1988 Ferrari Testarossa
At the Paris Motor Show in October 1984, Ferrari publicly unveiled their second generation flat 12 supercar: the Testarossa.
Presented here in the signature Rosso Corsa with Crema interior, it was intended to be a faster, better handling, more spacious and more luxurious car than the BB, the Testarossa succeeded on every level. Its styling was also emblematic of the era, which led to many appearances on the big screen, TV and in video games.
The Testarossa’s outlandish intake ducts filled with multiple vanes gave the car an iconic and unmistakable profile.
Its most recognisable features were the banks of slatted cooling scoops down each flank. Pininfarina was typically more reserved than Lamborghini stylists, Bertone, but the Testarossa’s outlandish intake ducts filled with multiple vanes gave the car an iconic and unmistakable profile, while providing cool air to the side-mounted radiators.
The slatted theme continued on the tail fascia where a full-width black grille was installed partially obscuring the lights. Pininfarina dropped the traditional circular tail lenses that had so long been a Ferrari fixture. They were replaced with modern rectangular clusters.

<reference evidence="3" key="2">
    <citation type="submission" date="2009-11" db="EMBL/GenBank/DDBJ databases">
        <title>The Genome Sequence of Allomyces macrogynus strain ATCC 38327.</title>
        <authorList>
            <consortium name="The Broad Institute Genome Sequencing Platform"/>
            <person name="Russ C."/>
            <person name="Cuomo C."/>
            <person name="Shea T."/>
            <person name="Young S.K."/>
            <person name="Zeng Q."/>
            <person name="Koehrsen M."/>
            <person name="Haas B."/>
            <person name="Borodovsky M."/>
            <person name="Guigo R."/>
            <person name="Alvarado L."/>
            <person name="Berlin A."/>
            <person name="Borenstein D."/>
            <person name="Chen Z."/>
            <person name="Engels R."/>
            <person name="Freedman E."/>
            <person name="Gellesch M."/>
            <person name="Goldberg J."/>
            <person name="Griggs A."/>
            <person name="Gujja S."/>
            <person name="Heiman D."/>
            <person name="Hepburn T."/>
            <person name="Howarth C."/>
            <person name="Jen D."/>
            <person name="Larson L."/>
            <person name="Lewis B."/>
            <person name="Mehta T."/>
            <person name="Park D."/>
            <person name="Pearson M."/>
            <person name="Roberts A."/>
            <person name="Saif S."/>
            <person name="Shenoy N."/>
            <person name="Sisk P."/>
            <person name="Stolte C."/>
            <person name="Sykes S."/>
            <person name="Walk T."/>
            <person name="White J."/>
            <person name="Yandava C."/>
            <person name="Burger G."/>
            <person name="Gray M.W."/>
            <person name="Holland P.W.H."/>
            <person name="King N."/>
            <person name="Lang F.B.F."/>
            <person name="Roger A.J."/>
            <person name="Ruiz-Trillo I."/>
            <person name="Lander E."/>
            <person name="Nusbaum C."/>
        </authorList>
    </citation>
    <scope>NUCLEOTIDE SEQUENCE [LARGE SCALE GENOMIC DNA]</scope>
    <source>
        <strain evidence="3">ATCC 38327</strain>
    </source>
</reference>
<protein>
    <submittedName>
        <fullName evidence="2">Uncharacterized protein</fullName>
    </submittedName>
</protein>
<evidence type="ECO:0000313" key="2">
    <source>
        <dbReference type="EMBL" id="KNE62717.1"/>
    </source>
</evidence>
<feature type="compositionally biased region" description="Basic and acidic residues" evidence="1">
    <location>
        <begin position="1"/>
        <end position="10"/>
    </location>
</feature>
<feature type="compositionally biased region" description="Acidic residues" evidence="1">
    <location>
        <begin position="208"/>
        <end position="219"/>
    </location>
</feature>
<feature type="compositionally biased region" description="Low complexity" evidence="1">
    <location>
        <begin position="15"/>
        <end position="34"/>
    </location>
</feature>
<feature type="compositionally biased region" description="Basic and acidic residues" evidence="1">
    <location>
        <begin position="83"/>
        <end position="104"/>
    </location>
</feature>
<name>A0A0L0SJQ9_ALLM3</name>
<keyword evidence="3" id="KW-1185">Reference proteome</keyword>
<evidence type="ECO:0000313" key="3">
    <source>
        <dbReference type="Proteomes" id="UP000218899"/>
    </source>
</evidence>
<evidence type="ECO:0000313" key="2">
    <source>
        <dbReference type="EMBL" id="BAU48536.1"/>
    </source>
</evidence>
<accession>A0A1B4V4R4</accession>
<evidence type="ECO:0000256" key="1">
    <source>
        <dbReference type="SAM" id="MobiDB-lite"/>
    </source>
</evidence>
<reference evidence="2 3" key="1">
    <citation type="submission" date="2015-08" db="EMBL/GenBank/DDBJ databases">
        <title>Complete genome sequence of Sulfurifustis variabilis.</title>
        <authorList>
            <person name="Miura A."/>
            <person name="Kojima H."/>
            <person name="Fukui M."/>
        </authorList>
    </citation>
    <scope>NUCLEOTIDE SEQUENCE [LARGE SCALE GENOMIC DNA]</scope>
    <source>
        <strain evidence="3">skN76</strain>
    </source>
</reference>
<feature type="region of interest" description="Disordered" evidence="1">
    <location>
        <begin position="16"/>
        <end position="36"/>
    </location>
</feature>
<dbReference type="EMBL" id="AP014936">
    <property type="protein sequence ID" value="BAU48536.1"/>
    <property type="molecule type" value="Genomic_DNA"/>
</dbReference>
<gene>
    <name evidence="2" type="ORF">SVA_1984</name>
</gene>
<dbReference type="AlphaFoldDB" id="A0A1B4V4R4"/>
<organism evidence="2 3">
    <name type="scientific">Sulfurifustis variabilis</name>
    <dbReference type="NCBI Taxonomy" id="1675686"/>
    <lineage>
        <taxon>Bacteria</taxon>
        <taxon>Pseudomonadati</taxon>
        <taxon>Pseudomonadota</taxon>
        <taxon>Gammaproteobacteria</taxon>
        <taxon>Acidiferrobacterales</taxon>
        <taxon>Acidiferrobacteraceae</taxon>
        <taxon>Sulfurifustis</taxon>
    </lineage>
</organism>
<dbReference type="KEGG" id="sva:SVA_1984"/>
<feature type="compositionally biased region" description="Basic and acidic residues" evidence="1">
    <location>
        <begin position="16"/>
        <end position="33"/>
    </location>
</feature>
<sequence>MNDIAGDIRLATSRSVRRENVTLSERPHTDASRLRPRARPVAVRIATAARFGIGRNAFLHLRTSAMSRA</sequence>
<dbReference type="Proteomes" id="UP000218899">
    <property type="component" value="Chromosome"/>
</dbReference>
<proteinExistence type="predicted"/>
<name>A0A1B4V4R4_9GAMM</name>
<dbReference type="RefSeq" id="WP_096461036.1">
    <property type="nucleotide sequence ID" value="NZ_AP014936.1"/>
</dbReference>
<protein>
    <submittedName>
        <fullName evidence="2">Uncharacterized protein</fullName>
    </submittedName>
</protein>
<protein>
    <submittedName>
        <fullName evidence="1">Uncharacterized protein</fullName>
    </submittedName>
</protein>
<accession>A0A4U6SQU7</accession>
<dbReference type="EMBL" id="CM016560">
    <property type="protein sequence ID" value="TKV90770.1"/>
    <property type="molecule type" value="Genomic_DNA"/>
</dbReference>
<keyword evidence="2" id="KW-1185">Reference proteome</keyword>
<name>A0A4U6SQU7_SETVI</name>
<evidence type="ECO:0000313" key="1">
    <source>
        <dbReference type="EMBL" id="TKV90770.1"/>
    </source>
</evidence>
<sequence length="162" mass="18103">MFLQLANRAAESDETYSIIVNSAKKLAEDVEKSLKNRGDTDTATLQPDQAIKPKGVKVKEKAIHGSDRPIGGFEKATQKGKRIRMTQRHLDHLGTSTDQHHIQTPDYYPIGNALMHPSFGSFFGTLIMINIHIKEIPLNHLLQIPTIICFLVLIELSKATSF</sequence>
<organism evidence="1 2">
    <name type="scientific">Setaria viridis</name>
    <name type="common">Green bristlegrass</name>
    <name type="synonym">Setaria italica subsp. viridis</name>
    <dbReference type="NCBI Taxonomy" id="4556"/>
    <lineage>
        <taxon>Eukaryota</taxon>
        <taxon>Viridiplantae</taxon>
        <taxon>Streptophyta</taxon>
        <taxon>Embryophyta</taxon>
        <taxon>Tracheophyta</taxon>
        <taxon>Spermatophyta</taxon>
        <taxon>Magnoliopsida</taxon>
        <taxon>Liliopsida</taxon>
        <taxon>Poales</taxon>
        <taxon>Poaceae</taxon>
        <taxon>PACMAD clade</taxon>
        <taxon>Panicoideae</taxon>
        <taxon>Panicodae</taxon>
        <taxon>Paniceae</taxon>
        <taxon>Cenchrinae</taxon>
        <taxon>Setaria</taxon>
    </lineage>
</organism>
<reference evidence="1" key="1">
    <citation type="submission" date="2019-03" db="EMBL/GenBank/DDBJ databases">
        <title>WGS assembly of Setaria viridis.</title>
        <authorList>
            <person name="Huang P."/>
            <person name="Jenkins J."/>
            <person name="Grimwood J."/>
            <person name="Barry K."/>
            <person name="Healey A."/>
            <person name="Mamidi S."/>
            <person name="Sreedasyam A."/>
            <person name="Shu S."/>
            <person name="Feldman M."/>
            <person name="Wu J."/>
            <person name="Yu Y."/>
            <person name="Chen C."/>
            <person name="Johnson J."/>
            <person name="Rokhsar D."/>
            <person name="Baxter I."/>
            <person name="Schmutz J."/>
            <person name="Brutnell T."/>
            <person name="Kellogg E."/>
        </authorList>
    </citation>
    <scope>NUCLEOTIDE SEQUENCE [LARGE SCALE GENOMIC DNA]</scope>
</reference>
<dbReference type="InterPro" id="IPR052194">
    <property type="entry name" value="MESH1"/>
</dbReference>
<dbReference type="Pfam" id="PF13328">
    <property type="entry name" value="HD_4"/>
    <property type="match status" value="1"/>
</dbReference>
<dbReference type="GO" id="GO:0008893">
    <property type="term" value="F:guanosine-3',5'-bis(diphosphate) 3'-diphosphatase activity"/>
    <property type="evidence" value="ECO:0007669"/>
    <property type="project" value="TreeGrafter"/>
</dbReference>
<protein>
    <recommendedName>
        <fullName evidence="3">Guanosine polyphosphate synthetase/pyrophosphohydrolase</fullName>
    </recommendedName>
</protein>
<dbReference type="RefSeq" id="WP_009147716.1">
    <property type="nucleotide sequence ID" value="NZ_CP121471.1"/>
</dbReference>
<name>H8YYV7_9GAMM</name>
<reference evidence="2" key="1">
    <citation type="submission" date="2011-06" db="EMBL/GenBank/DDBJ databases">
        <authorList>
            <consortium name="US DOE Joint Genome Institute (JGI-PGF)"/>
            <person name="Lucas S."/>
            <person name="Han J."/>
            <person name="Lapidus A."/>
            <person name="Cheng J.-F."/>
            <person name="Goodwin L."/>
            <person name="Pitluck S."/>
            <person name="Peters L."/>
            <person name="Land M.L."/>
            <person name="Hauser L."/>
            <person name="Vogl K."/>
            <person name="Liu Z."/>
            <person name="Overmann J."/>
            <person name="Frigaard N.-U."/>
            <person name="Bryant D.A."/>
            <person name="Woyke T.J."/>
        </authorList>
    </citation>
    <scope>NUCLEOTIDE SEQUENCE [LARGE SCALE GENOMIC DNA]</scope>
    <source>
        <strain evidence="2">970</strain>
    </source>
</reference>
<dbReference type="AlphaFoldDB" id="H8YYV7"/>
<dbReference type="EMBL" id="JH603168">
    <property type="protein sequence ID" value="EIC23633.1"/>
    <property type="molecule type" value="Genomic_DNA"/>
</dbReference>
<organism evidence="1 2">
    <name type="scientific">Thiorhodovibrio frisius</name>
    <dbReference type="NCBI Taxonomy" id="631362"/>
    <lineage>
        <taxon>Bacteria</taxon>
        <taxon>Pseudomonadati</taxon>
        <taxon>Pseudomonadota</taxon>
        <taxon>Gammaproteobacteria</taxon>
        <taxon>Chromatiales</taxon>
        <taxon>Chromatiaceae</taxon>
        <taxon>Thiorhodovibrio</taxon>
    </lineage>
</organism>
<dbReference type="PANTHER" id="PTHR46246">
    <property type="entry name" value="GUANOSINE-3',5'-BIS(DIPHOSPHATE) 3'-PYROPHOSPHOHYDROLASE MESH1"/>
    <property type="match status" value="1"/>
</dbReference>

Pop-up headlights were retained at the front and the supplementary lenses were now mounted in the nose fascia alongside a black egg crate grille.
The chin spoiler and side sills were finished in matte black to lend the car a more slender profile, however, during the production run and thereafter, many opted for these being painted body colour as per this example at a time when colour-coded parts rather than black meant premium or modern.
At the Geneva Motor Show in March 1986, Ferrari unveiled an updated variant. Twin mirrors were fitted at the base of each A-pillar and the wheels were changed to imperial instead of metric dimensions.
June 1988 saw the single-nut wheels replaced by a new five-bolt design. These were manufactured by both OZ and Speedline and led to a slightly wider track (2mm extra at the front and 17mm at the rear).
Soon afterwards, some very subtle updates were made to the seats and mirrors. This June 1988 example - presented in iconic Rosso Corsa with Swiss-market option Crema and Bordeaux interior - was one of the first updated cars delivered to mainland Europe. The car also features its complete Ferrari toolkit - a rare and sought-after in-period option.
The car has also been subject to light recommissioning work including removing the engine for a major service and cambelt change, plus body detail and interior repairs. This is documented and photographed within its own bespoke history folder.
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